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- Helical Scan
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- Tape Futures
- Tape Error Handling
Tape recording based on helical scan is the same type of technology as was used in VHS video-tape recorders. As the data is written in diagonal stripes across the tape, more data can be packed onto the tape than just with parallel bands up the tape. However, data access on helical scan is slower than linear, and does not scale well. Few vendors use Helical Scan now, probably DAT is the only implementation still in large scale production. See the product comparison page for details.
In a helical scan tape system, both the tape heads and the tape move. The heads are arranged around a cylindrical drum, and the tape is wrapped halfway around this. The drum contains two read heads and two write heads, arranged alternately. The read heads verify the data written by the write heads. The tape moves slowly, in the opposite direction to the spin of the drum. The drum is tilted at about 5 degrees to the drum. Although the tape moves relatively slowly, the drum spins fast, so the relative tape speed is high. The cylinder head is tilted slightly in relation to the tape, and spins at 2,000rpm. Data is written in diagonal tracks across the width of the tape.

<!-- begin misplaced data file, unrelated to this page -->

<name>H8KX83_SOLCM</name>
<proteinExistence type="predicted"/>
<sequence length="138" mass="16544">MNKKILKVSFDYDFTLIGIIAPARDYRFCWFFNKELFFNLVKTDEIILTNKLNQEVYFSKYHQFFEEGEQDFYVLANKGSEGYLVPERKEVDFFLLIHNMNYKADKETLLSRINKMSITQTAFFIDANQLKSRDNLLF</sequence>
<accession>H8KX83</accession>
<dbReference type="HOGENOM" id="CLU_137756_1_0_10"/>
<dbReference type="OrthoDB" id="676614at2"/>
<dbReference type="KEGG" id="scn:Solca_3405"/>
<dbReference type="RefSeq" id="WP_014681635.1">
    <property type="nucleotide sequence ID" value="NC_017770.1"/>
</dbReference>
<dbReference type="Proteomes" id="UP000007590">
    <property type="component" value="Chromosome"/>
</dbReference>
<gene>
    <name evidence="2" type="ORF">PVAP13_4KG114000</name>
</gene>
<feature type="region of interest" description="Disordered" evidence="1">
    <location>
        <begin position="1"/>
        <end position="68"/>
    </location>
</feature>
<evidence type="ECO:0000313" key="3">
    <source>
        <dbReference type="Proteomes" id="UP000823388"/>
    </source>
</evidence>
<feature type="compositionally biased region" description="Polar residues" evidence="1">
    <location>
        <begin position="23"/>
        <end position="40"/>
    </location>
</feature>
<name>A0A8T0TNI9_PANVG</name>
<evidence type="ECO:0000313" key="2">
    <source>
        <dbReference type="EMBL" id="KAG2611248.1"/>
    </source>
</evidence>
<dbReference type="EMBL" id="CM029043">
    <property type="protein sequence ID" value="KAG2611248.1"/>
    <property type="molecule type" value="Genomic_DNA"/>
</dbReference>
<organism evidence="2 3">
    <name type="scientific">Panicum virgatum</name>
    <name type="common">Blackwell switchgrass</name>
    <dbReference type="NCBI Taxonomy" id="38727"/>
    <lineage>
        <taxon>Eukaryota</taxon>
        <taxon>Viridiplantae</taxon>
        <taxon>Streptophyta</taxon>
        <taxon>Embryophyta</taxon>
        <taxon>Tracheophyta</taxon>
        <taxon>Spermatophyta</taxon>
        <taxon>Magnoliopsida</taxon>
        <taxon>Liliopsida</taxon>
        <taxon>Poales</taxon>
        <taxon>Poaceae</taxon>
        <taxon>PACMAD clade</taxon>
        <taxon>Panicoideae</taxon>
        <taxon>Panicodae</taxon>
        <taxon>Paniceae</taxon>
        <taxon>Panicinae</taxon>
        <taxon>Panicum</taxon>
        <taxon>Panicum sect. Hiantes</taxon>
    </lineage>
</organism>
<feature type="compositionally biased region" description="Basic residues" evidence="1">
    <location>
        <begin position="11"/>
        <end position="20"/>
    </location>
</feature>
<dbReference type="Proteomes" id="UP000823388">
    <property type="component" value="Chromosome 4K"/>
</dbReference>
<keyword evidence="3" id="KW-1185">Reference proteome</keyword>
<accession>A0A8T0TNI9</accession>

The second write head writes data at a 40 degree angle to the first one. The data is read back by the correct head, because the two tracks a recorded with different magnetic polarisations. The criss-cross pattern packs more data onto the tape, enabling helical scan systems to achieve quite high data densities. A directory of files is stored in a partition at the front of the tape, or in a file on the hard disk.
There is a large surface contact area between the tape and the drum, and this means the tapes are prone to wear and tear. However, it is difficult to see how helical scan can scale up like linear tape does, as it would be difficult to fit more pairs of heads to the rotating drum.
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